Agdal Gardens

The Agdal Gardens of Marrakech form the oldest preserved park of the city. Along with the Medina of Marrakech and the Menara gardens, they have been put on the list of “World Cultural Heritage Sites” by the UNESCO in 1985.

The Agdal Gardens are more than 850 years old. Created in 1157 during the Almohad dynasty, they extend over an area of 500 hectares – almost as big as the city itself at that time. The first plants in the garden have been cultivated in the 12th century, among them olive and orange trees, apricots, grape-vine, and flowers. Later, pomegranate and fig trees were grown there, as well as date palms, lemon, walnut and almond trees.

Agdal Gardens Marrakech by LucViatour

(Photo: Luc Viatour)

There are three water pools in the garden. The biggest is 220 metres long and can hold more then 200,000 cubic meters of water. Legend has it that the Almohad soldiers practiced swimming here before crossing the Mediterranean Sea on their way to conquer Andalusia. Even boats are said to have been in the biggest pool, and just like the one in the Menara Gardens, it holds a number of big carps.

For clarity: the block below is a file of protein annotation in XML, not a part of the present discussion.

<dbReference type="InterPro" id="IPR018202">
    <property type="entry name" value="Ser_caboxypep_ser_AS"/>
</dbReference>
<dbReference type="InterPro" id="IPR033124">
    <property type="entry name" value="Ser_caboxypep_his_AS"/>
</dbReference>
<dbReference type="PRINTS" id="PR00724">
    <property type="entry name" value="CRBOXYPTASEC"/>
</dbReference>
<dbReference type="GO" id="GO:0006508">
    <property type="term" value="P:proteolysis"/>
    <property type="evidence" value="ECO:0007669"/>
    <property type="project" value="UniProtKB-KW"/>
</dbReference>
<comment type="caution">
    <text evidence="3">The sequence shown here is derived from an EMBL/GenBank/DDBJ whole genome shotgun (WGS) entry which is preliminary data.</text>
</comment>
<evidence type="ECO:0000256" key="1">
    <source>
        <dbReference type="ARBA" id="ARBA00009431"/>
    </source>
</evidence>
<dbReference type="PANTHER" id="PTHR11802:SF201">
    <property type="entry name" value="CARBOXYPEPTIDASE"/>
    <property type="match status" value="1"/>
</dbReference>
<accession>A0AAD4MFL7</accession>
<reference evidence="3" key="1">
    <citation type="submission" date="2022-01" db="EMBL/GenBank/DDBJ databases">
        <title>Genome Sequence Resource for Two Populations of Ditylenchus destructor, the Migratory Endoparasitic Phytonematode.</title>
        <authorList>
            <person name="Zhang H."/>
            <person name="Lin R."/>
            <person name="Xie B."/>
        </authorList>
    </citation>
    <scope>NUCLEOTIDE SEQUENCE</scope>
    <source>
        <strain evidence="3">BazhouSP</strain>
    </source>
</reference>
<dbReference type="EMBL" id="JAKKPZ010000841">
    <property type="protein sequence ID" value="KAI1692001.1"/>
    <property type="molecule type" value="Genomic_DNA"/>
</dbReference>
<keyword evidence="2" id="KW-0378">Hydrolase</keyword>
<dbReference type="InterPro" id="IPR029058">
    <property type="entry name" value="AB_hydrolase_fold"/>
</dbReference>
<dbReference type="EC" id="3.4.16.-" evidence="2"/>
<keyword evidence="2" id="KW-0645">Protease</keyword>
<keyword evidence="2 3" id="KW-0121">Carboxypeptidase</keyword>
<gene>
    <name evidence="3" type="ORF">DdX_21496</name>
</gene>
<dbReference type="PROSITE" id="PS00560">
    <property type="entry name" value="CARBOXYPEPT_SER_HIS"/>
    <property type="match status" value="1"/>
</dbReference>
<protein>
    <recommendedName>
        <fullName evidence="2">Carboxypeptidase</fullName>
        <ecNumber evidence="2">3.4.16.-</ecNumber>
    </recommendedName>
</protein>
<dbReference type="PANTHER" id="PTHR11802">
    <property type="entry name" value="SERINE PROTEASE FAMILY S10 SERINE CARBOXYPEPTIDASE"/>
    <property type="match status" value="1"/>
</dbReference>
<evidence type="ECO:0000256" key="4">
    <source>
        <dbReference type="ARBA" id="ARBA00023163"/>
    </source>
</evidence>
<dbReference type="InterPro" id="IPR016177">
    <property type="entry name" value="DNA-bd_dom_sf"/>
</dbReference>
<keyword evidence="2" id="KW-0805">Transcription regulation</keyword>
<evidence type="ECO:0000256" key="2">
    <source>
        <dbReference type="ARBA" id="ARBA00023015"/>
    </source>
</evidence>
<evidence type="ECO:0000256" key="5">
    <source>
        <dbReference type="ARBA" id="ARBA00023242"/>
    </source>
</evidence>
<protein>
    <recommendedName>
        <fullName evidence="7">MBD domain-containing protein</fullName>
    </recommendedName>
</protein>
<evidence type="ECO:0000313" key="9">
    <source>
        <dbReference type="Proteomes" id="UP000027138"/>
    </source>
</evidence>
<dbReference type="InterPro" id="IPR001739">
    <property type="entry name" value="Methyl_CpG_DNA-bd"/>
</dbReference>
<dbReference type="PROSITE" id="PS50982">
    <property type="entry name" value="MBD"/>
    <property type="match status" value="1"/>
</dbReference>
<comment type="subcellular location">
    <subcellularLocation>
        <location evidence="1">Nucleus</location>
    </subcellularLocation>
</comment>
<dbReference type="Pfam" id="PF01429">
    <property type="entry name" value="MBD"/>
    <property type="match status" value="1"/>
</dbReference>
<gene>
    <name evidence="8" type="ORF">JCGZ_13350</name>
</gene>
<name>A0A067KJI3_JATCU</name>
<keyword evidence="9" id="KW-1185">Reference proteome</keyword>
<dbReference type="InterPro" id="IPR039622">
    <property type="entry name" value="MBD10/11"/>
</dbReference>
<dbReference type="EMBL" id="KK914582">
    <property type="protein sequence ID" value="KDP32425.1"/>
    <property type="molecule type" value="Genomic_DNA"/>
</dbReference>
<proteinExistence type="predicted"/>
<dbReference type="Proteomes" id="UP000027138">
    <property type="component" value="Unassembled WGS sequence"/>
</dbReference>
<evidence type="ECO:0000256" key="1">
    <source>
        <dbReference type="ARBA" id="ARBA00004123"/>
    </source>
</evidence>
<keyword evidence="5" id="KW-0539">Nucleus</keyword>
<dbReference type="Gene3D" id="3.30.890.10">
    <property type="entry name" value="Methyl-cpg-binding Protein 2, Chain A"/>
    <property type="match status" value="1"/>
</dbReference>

The Agdal Gardens have been marked by Morocco’s turbulent history

The turbulent history of Morocco through the succession of ruling dynasties has also left its mark on the Agdal Gardens. After they had been laid out and planted, there was a change at the top, and Marrakech lost its status as imperial residence city to Fès. The neglected gardens went to rack and ruin before the Saadians restored them in the 16th and 17th century. After the Saadian dynasty had come to an end, Meknes became the new residence city – and the Agdal Gardens were neglected again. In the 19th century, the gardens were restored once more. The current lay-out of the gardens and the walls surrounding them date back to that time.

This video clearly shows the beauty of the Agdal Gardens:

Agdal Gardens in a Nutshell

The Agdal Gardens, listed as “World Cultural Heritage Site” by the UNESCO, are the biggest park in Marrakech and can look back on a turbulent history between neglect and reconstruction. If you are expecting a paradisiac place like the Jardin Majorelle, you will be disappointed: The park is rather a huge grove of olive, pomegranate, and orange trees than a garden in the classic sense. Although there is hardly a place to sit down and take a rest, you can relax here from the hustle and bustle of the Medina during an extended walk. Given clear weather, you can also see the silhouette of the Grand Atlas Mountains.


The Agdal Gardens are located some three kilometers south of the Medina, beyond the city walls. The easiest way to get there is via the Rue Sidi Mimoun. If you don’t want to walk for half an hour from the medina, you can also take a Petit Taxi (15–20 DH).

Opening hours

  • you can visit parts of the Agdal Gardens on friday and sunday